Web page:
University of Washington School of Medicine

CDEM Voice – 2018 Awards

CDEM Call for Awards


CDEM has both the honor and pleasure of recognizing medical student faculty educators from across the country for their national dedication, innovation and achievements in undergraduate medical education. It is a great opportunity to reward our colleagues for the work they do. The committee is now accepting nominations for four awards to be given at the annual SAEM-CDEM meeting in May 2018 with a deadline of February 28, 2018 for submission. The four CDEM awards are the Young Educator Award, Clerkship Director Award, Distinguished Educator Award and the Innovation Award – please see below for a description of each. Specifically, all nomination packets must include:

  1. Letter of support from nominator specifying: Which award the candidate is being nominated for.
  2. How the nominee fulfills the award criteria.
  3. What is the relationship of the nominator to the nominee (Chair, PD/APD, Colleague etc.) Self nominations are also accepted!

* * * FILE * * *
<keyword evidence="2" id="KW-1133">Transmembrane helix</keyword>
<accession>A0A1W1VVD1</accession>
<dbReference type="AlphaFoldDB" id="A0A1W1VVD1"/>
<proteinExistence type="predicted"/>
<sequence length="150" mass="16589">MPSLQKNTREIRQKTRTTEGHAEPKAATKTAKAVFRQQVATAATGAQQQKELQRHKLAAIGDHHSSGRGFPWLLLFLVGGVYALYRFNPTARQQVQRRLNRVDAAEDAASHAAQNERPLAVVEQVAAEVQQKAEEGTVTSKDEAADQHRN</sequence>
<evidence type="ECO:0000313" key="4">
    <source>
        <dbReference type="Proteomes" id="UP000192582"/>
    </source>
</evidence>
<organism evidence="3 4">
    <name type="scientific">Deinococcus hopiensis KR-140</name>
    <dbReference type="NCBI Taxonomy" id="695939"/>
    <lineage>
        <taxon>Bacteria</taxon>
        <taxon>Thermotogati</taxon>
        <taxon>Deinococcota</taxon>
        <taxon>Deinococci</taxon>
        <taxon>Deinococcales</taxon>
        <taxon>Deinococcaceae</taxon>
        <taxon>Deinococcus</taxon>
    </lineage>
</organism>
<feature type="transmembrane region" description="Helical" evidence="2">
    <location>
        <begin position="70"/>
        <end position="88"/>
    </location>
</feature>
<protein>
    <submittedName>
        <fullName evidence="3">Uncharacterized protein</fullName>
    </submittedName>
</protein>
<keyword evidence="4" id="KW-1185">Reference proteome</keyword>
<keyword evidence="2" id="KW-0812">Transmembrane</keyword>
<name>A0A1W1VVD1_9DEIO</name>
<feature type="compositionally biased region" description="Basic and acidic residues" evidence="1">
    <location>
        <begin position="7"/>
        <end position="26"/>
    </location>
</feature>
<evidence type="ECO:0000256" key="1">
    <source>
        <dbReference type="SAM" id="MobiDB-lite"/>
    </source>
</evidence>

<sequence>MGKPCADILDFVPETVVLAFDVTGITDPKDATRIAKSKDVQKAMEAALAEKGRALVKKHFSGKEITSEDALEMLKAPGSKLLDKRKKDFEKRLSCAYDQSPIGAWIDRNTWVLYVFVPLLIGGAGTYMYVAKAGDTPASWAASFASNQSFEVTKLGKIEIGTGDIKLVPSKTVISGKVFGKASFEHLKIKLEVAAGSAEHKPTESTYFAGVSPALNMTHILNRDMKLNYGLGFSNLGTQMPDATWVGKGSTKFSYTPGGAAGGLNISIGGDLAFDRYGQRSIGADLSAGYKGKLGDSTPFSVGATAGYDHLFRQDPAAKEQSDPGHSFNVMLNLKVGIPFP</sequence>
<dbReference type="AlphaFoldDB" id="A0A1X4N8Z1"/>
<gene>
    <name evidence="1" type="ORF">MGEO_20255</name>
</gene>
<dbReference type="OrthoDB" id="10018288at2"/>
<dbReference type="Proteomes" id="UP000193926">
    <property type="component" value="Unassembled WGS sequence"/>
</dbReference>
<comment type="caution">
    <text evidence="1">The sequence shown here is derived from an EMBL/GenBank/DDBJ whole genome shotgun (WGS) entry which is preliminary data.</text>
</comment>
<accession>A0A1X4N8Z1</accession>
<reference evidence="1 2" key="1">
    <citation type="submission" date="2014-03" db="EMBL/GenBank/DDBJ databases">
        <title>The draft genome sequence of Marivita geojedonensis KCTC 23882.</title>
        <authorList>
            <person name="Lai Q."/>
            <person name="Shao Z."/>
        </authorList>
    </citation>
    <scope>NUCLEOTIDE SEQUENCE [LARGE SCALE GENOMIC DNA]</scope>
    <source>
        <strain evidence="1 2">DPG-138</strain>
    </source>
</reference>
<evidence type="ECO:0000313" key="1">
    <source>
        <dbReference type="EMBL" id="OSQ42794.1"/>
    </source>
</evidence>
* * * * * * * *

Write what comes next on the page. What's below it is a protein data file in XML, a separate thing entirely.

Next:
4. Curriculum vitae and/or teaching portfolio of the nominee.
  5. Nominations may also include other supporting documentation, such as a detailed description of curricular innovations, teaching evaluations, letters of support from colleagues, supervisor or students, funded grant or project applications, and publications.

The nomination pockets are reviewed and ranked numerically for each award. Apply here.

CDEM Awards

CDEM Clerkship Director of the Year Award

This award recognizes an Emergency Medicine Clerkship Director that has made significant contributions to either a 3rd or 4th year emergency medicine rotation. To be eligible for this award, the nominee must currently be the Clerkship Director of a mandatory, selective or elective rotation and have served in that role for a minimum of 5 years. This award is presented at the annual CDEM meeting.

CDEM Young Educator of the Year Award

This award recognizes a medical student educator at the Clinical Instructor or Assistant Professor level and less than 10 years from residency completion who has made significant contributions to teaching and educating medical students.  This award is presented at the annual CDEM meeting.

CDEM Distinguished Educator Award

This award recognizes a medical student educator at the Associate Professor or Professor level who has made significant contributions to and has demonstrated sustained excellence in teaching and educating medical students for 10 or more years. This award is not presented annually; rather, it is bestowed on special occasions.